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Apple CEO: TV an ‘Intense Interest for Us’

30 May, 2012 By: Erik Gruenwedel

Apple’s rebooted Apple TV media player continues to be a work in progress — a strategic tact at odds with the company’s belief in not experimenting with a product already out in the market, CEO Tim Cook told attendees at the D10 conference last night in Rancho Palos Verdes, Calif.

In a discussion on stage with The Wall Street Journal’s Kara Swisher and Walt Mossberg, Cook said sales of Apple TV have topped 2.7 million units in the past six months of its fiscal year, which is nearly the volume it sold in all of fiscal 2011.

“Our tendency is to do very few things, put all of our wood behind a few arrows,” Cook said. “And if something creeps in and isn’t a big success, we tend to get it out of the way and move on and put our energies on something else.”

Cook said that despite the company’s mindset, it has stuck with Apple TV — a platform the late Steve Jobs once infamously characterized as a hobby. Cook said Apple TV is not a hindrance (not a “fifth leg of a stool,” he said), despite operating in a market size significantly smaller than mobile phones or personal computers.

The CEO said the uptick in Apple TV sales was underscored by adopting 1080p resolution and cloud-based movie storage, among other features (i.e. Netflix streaming).

“This is an area of intense interest for us,” Cook said, adding that customer satisfaction with the product has been high.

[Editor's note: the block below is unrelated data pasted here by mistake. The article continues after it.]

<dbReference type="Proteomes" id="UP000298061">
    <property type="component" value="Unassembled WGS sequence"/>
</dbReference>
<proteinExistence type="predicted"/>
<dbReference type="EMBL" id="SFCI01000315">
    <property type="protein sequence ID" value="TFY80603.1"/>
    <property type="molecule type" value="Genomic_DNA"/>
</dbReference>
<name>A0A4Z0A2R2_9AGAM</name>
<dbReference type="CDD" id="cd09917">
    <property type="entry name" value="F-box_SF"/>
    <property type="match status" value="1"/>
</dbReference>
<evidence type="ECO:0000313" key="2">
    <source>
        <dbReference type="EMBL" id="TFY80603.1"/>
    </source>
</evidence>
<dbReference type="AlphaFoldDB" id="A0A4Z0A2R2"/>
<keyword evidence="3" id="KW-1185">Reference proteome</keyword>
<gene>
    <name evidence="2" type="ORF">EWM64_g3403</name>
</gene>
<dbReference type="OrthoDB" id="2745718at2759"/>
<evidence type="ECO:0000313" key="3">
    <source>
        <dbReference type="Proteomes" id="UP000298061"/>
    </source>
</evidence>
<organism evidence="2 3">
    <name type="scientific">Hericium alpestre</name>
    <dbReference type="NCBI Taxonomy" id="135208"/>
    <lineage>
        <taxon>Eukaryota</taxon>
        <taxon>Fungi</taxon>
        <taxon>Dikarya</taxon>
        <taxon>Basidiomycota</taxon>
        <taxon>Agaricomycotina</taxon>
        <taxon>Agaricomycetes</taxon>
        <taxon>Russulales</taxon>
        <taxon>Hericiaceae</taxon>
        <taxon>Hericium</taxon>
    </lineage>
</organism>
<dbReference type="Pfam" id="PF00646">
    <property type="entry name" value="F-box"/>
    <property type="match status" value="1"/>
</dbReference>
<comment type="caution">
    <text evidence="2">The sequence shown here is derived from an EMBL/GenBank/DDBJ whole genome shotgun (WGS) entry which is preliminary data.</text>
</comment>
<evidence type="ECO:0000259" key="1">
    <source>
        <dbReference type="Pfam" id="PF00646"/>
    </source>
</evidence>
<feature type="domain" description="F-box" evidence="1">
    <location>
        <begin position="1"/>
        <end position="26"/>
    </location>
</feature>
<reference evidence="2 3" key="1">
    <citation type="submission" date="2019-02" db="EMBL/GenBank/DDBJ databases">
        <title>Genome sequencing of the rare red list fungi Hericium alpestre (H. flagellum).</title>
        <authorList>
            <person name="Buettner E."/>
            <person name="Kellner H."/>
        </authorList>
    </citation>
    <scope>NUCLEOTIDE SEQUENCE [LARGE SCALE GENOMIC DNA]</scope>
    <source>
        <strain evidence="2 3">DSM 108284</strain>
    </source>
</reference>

“We’re going to keep pulling the string and see where it takes us,” he said. “I think most people would say this is an area (TV viewing experience) in their life that they are not very pleased with.”

Cook wouldn’t comment on widespread rumors Apple is developing a standalone TV. He said a key undercurrent in Apple investing resources in the TV business is its ability to control key technologies while making a significant contribution “far beyond” what other CE manufacturers have done.

“Can we make a product we all want?” he said. “Because we think we are reasonably good proxies for others. Those are all the things we would ask about any new product category.”

Mossberg said Apple TV could use more content, to which Cook replied the box has “lots of movies [and] Netflix customers love it.”

Mossberg countered that he can’t stream movies besides Netflix fare, since Apple’s movies are only available on a transactional basis for rent or ownership.

“Everybody has Netflix; that’s just table sticks,” Mossberg said, adding that he still has to buy the TV shows.“So you’re not solving every problem a person might have with the TV with your current product."

“Yeah, I agree,” Cook said.

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